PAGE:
CIE A Level Physics (9702) 2019-2021

Revision Notes

14.1.1 Uniform Circular Motion

Radians & Angular Displacement

  • In circular motion, it is more convenient to measure angular displacement in units of radians rather than units of degrees
  • The angular displacement (θ) of a body in circular motion is defined as:

The change in angle, in radians, of a body as it rotates around a circle

  • The angular displacement is the ratio of:

Radians & Angular Displacement equation 1

  • Note: both distances must be measured in the same units e.g. metres
  • A radian (rad) is defined as:

The angle subtended at the centre of a circle by an arc equal in length to the radius of the circle

  • Angular displacement can be calculated using the equation:

Radians & Angular Displacement equation 2a

 

Radians definition, downloadable AS & A Level Physics revision notes

When the angle is equal to one radian, the length of the arc (Δs) is equal to the radius (r) of the circle

  • Where:
    • Δθ = angular displacement, or angle of rotation (radians)
    • s = length of the arc, or the distance travelled around the circle (m)
    • r = radius of the circle (m)

 

  • Radians are commonly written in terms of π
  • The angle in radians for a complete circle (360o) is equal to:

Radians & Angular Displacement equation 3

  • If an angle of 360o = 2π radians, then 1 radian in degrees is equal to:

Radians & Angular Displacement equation 4

  • Use the following equation to convert from degrees to radians:

 

1. Radians & Angular Displacement equation 2

Table of common degrees to radians conversions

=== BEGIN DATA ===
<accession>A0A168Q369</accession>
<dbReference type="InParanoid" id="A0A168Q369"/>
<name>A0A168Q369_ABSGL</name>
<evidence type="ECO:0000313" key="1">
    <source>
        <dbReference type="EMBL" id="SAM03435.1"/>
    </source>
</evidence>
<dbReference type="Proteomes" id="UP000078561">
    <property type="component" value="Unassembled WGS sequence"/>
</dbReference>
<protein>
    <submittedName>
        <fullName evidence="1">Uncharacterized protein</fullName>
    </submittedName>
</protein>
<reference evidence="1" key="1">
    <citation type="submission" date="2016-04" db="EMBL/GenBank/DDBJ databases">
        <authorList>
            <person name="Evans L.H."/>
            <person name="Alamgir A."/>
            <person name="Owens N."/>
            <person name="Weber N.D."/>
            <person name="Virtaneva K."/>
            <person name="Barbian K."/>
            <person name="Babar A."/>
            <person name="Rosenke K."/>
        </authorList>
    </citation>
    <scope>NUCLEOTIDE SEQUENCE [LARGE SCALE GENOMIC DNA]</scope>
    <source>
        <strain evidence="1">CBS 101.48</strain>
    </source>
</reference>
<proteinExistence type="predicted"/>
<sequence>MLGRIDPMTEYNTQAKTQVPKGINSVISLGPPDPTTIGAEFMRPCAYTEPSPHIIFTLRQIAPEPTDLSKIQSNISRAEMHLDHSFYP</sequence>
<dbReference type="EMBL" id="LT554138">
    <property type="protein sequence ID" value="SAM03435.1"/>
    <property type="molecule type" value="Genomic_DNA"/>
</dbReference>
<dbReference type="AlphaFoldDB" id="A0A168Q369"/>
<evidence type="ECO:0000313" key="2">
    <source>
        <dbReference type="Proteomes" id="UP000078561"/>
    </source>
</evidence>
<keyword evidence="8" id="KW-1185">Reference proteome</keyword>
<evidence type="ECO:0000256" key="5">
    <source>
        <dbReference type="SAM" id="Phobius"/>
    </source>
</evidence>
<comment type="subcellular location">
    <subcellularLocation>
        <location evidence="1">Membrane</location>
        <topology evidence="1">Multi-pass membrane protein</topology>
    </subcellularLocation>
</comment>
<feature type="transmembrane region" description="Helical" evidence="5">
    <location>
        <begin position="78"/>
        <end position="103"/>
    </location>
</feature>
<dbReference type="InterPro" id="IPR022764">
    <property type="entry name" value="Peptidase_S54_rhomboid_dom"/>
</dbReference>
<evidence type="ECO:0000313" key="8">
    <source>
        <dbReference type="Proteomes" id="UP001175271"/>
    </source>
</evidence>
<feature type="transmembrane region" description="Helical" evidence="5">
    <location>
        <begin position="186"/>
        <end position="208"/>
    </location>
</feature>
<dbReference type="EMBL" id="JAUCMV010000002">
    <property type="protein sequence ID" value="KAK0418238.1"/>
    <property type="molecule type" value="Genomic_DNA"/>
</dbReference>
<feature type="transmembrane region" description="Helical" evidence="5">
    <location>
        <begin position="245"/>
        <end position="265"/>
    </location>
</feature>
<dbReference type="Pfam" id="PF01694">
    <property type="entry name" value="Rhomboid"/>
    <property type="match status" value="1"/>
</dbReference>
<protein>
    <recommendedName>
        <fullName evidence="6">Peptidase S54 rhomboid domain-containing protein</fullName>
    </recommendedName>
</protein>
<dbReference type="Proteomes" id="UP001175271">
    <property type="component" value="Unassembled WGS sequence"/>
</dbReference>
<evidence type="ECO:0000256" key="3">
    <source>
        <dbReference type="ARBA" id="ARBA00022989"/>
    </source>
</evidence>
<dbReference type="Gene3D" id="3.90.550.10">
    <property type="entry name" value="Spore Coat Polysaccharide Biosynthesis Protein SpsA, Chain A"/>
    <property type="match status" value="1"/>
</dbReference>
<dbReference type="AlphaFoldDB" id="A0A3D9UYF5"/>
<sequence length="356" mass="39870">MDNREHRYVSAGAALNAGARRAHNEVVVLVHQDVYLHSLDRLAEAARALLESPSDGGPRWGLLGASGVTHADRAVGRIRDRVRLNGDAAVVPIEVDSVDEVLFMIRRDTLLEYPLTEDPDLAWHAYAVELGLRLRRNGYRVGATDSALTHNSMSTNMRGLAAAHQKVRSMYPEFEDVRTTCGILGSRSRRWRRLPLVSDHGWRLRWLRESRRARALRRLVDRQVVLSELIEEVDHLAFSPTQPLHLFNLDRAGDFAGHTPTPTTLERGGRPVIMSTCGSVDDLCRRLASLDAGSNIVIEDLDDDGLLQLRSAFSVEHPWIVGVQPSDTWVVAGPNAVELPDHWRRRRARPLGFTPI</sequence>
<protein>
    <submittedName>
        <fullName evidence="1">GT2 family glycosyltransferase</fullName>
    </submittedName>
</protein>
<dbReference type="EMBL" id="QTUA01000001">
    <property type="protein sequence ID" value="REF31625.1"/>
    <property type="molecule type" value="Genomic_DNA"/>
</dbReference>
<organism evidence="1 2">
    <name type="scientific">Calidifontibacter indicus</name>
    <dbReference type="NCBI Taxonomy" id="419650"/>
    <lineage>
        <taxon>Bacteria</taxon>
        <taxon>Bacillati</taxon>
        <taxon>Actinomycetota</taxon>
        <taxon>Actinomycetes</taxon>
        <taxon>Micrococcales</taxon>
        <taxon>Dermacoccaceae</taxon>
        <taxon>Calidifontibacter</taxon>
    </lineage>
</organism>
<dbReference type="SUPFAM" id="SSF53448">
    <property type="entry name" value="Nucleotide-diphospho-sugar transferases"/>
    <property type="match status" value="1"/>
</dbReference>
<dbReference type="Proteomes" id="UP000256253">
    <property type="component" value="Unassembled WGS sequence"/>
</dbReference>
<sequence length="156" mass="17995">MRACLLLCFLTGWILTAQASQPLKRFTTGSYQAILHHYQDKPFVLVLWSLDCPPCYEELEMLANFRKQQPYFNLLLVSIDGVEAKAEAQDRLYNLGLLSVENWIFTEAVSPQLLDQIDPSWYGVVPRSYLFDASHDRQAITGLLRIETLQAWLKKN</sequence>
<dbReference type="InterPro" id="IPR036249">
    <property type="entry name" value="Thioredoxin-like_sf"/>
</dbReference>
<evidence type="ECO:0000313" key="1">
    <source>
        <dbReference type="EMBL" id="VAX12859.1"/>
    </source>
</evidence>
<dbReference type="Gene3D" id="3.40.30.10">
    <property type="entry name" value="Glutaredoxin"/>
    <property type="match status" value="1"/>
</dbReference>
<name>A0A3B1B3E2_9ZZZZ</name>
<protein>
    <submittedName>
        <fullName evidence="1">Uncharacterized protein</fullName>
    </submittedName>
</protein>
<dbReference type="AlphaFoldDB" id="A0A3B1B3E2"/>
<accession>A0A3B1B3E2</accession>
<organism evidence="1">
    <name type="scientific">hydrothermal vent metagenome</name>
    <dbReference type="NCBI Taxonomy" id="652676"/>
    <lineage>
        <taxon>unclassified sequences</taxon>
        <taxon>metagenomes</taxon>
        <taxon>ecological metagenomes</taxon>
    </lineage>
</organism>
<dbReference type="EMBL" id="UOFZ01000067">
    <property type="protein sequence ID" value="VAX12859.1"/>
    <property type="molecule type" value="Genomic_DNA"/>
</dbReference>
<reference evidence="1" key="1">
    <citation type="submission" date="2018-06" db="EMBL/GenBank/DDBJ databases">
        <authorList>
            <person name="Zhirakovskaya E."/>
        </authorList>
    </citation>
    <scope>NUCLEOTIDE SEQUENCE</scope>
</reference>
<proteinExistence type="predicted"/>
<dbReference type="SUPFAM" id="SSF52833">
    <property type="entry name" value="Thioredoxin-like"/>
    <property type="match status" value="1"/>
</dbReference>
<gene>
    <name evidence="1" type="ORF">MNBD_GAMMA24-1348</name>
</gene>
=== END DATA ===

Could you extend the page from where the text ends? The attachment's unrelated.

Table of common degrees to radians conversions, downloadable AS & A Level Physics revision notes

 

Worked example: Radians conversion

Worked example - radians conversion, downloadable AS & A Level Physics revision notes

Exam Tip

  • You will notice your calculator has a degree (Deg) and radians (Rad) mode
  • This is shown by the “D” or “R” highlighted at the top of the screen
  • Remember to make sure it’s in the right mode when using trigonometric functions (sin, cos, tan) depending on whether the answer is required in degrees or radians
  • It is extremely common for students to get the wrong answer (and lose marks) because their calculator is in the wrong mode – make sure this doesn’t happen to you!

 

Radians on calculator, downloadable AS & A Level Physics revision notes

Angular Speed

  • Any object travelling in a uniform circular motion at the same speed travels with a constantly changing velocity
  • This is because it is constantly changing direction, and is therefore accelerating
  • The angular speed (⍵) of a body in circular motion is defined as:

The rate of change in angular displacement with respect to time

  • Angular speed is a scalar quantity, and is measured in rad s-1

Angular speed diagram, downloadable AS & A Level Physics revision notes

When an object is in uniform circular motion, velocity constantly changes direction, but the speed stays the same

Calculating Angular Speed

  • Taking the angular displacement of a complete cycle as 2π, the angular speed ⍵ can be calculated using the equation:

Calculating Angular Speed equation 1

  • Where:
    • Δθ = change in angular displacement (radians )
    • Δt = time interval (s)
    • T = the time period (s)
    • f = frequency (Hz)
  • Angular velocity is the same as angular speed, but it is a vector quantity
  • When an object travels at constant linear speed v in a circle of radius r, the angular velocity is equal to:

Calculating Angular Speed equation 2

  • Where:
    • v is the linear speed (m s-1)
    • r is the radius of orbit (m)
  • This equation tells us:
    • The greater the rotation angle θ in a given amount of time, the greater the angular velocity ⍵
    • An object rotating further from the centre of the circle (larger r) moves with a faster angular velocity (larger ⍵)

 

Worked example: Angular speed

Worked example - angular speed, downloadable AS & A Level Physics revision notes

Author: Katie

Katie has always been passionate about the sciences, and completed a degree in Astrophysics at Sheffield University. She decided that she wanted to inspire other young people, so moved to Bristol to complete a PGCE in Secondary Science. She particularly loves creating fun and absorbing materials to help students achieve their exam potential.
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